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Thermoelectric conversion is a general term of the phenomena in which heat is generated from electricity, or vice versa, due to the characteristics of certain substances. The substances (conductors or semiconductors) that cause such phenomena are called thermoelectric conversion materials.

The major phenomena of thermoelectric conversion include the "Seebeck effect," in which electricity is generated by applying a temperature difference to thermoelectric conversion materials, and the "Peltier effect," in which heat is radiated (heated) or removed (cooled) at an electrified junction surface when an electric current is made to flow through thermoelectric conversion materials with electrodes attached at both ends. The Seebeck effect has been applied to power generation modules of artificial satellites, and the Peltier effect has been used for temperature control systems of wine cellars, among other applications.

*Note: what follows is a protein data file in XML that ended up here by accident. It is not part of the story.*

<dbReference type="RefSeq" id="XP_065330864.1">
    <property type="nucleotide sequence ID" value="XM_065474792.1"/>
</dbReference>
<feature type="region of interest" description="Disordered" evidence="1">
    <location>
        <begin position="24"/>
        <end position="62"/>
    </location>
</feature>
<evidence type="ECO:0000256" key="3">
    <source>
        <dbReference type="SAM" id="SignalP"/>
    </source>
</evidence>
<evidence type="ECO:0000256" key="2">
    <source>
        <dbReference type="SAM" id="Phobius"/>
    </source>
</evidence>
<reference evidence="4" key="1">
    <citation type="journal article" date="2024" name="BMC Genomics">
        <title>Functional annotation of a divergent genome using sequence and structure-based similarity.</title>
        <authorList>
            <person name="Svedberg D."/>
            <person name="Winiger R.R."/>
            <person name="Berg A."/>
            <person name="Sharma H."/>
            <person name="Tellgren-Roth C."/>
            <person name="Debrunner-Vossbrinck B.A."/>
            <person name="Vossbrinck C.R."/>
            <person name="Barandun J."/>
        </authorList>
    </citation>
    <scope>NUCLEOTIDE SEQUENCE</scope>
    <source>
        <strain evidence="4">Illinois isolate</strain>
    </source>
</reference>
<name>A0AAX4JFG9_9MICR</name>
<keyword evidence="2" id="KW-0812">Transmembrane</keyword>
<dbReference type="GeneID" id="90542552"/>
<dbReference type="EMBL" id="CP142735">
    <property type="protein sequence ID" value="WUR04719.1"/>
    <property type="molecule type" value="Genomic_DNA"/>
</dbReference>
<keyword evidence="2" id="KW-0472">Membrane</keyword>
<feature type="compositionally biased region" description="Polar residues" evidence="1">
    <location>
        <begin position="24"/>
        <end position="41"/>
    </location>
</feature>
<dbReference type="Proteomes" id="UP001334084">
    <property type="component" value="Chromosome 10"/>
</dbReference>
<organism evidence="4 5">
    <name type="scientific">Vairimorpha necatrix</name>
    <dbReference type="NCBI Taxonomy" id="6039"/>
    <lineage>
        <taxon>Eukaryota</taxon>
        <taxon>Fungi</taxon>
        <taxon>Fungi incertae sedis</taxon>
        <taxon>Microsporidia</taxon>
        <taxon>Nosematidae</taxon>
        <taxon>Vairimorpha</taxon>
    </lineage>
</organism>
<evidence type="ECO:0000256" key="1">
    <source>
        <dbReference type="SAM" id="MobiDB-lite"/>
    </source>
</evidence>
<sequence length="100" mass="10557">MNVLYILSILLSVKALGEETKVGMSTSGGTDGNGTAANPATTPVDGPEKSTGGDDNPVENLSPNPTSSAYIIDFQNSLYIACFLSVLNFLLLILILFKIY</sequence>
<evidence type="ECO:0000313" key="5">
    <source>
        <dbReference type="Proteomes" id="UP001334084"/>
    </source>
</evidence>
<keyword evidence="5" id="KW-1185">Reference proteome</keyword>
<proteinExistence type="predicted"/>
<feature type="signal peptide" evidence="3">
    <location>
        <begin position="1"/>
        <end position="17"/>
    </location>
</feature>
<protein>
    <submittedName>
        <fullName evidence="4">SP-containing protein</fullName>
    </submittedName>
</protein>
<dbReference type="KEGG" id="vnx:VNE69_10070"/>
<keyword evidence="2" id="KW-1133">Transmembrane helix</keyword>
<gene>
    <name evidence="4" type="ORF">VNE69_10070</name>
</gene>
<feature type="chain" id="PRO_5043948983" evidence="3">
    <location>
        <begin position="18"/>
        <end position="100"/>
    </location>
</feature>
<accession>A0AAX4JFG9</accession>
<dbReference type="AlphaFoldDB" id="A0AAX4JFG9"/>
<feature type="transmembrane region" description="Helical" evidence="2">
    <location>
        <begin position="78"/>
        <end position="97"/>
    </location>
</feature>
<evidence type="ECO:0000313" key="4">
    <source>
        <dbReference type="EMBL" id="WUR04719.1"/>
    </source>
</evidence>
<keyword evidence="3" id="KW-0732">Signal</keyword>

More recently, attention has been paid to technologies utilizing the Seebeck effect, from the perspective of more efficient energy use and reduction of CO2 emissions. However, power generation utilizing the Seebeck effect still has issues to address, such as the fact that "the materials are expensive" and "power generation efficiency is too low to justify general use." Accordingly, endeavors are being made for developing new materials that can raise the power generation efficiency and reduce costs through mass-production.

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